High seas batter Grand Cayman’s west coast

Paradise Restaurant was badly damaged in the storm. – Photo: Jewel Levy

Cayman waterfront businesses were working Sunday to clean up and repair their premises after winds and high waves battered George Town, Seven Mile Beach and West Bay over the weekend.

Some restaurants and businesses reported major damage but said they nonetheless planned to be up and running over the Christmas public holidays.

Paradise Restaurant and Rackam’s bar on the George Town waterfront remained closed Sunday morning as they carried out repairs. Both businesses were badly hit by the high waves and staff were working Sunday to clean up the sites.

Rackam’s Waterfront Bar general manger Julie Allan said the business had sustained a lot of damage. The bar will be closed over the next couple of days, but she said she expects it to be open again on Wednesday.

“We are feeling positive,” she said. “All the staff is on board to get it all cleaned up.”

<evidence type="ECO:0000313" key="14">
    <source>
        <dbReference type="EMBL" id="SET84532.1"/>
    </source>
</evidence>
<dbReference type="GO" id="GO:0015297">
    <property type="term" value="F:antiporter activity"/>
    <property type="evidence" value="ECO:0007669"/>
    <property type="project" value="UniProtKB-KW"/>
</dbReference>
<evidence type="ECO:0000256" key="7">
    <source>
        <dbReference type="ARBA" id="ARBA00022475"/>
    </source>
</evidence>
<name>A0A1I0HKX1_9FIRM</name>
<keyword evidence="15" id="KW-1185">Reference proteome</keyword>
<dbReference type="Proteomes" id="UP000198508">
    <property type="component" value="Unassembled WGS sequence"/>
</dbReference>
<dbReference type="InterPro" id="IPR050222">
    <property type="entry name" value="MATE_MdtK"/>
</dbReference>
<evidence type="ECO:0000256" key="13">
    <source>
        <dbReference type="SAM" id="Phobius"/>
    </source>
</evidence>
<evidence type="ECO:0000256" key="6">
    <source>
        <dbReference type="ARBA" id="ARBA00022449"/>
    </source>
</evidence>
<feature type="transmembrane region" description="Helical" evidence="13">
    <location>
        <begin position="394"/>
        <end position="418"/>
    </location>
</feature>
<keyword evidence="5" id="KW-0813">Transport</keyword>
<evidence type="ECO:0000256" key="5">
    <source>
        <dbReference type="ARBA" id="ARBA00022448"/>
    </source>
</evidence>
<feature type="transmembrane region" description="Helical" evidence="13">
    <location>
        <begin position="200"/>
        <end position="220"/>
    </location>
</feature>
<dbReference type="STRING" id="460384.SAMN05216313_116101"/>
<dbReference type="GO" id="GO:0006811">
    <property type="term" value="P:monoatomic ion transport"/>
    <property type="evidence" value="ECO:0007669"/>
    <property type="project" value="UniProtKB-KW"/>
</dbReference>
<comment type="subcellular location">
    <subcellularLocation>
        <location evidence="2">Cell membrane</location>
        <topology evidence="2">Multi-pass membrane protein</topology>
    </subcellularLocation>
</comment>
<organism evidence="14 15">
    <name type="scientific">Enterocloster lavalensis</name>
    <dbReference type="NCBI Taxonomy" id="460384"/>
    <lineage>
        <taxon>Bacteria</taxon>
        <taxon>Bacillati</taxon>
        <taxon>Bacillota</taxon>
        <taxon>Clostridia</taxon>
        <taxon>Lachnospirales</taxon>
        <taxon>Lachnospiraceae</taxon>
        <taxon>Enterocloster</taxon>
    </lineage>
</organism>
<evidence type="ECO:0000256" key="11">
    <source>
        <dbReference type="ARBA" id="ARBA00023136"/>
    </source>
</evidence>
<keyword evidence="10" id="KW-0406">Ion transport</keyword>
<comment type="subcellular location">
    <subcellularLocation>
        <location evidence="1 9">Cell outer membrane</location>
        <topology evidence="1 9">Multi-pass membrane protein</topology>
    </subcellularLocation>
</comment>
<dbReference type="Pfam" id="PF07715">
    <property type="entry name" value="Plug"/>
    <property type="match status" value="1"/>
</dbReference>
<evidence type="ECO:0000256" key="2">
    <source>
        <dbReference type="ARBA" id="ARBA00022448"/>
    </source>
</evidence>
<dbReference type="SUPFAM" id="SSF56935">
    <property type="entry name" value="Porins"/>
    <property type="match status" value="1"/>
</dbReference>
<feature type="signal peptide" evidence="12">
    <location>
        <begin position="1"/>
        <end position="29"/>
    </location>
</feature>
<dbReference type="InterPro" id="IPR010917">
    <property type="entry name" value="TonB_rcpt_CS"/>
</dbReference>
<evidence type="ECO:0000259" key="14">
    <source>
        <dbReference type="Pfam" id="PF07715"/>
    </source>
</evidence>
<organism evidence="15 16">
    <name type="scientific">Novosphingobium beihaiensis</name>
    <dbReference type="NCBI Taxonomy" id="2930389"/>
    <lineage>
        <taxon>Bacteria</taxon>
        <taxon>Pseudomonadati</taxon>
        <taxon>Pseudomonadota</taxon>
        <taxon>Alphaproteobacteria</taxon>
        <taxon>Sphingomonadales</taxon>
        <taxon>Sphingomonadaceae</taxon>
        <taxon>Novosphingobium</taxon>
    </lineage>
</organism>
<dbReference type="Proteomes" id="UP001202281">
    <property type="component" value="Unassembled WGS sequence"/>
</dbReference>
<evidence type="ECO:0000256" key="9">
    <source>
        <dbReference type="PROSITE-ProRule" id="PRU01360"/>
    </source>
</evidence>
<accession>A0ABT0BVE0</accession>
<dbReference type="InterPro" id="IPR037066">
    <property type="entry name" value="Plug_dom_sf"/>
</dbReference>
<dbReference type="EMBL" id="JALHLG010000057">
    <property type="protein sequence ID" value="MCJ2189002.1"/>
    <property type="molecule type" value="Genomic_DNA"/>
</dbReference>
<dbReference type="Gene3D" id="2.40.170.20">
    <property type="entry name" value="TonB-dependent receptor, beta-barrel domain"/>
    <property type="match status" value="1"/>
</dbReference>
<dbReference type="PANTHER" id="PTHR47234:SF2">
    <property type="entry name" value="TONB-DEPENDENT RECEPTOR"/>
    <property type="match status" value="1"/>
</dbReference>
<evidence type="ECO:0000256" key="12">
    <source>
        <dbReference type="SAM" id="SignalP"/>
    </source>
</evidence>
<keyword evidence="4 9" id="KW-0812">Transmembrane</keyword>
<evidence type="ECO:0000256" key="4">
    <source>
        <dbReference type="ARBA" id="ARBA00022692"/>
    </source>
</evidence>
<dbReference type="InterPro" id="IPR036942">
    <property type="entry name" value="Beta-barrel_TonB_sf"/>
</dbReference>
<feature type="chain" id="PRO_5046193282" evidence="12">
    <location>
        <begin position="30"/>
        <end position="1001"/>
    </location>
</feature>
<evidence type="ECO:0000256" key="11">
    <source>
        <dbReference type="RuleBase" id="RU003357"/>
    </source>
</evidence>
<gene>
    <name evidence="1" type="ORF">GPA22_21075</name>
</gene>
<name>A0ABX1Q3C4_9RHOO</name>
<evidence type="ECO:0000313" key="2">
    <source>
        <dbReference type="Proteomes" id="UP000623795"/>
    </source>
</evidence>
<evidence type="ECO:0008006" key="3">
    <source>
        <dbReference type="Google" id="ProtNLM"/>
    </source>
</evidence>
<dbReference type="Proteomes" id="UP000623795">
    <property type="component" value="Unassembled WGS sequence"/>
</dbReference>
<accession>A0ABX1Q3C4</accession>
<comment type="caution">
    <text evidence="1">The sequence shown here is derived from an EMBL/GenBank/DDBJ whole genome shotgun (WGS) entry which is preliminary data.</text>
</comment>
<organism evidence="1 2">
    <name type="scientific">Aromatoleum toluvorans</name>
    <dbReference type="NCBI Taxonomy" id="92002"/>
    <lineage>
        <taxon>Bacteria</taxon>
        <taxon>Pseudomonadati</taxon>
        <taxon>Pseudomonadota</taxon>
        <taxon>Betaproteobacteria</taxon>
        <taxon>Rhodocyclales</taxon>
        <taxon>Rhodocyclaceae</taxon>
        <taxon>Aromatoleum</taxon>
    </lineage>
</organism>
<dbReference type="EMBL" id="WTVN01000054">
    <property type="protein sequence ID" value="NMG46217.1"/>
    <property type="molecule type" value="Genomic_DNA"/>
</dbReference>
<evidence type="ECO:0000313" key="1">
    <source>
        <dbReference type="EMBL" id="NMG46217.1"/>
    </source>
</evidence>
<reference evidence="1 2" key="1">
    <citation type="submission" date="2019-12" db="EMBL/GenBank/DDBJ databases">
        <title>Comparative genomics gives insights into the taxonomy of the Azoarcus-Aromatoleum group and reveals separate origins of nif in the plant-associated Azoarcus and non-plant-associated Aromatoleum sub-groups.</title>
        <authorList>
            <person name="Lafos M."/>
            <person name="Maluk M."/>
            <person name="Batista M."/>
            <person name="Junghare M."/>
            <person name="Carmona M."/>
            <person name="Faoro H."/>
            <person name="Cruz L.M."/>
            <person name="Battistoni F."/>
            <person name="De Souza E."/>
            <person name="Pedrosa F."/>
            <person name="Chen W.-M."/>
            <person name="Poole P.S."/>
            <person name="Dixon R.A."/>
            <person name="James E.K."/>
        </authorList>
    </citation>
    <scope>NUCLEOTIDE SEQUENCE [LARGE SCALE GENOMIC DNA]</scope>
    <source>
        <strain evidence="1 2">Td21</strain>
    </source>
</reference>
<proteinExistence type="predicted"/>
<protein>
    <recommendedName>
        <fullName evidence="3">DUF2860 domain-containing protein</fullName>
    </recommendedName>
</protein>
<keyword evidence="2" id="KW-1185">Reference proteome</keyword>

Ms. Allan said she had watched the huge waves roll in, ripping the coverings off tents at the back of the bar, uprooting bolted down cement pillars, tearing away decking and railings, and washing through the bar, clearing everything in its path.

“The waves were hitting the restaurant with 20 feet waves …,” she said. “The parking lot and road had up to three feet of water rushing through it, unbelievable.”
“We lost the restaurant ladders that went down to the sea. We’re waiting for it to be fixed,” she added.

Assessing the damage, Ms. Allan also said railings, a gate and ladders for Nautilus, the semi-submarine, were gone.

Cars at the dock were damaged by the onslaught of high waves overnight. – Photo: Taneos Ramsay

“I have been here eight years,” she said, “and I’ve never seen cement pillars be moved by the water. Usually by the time [the waves] hit the deck, they just flow through.”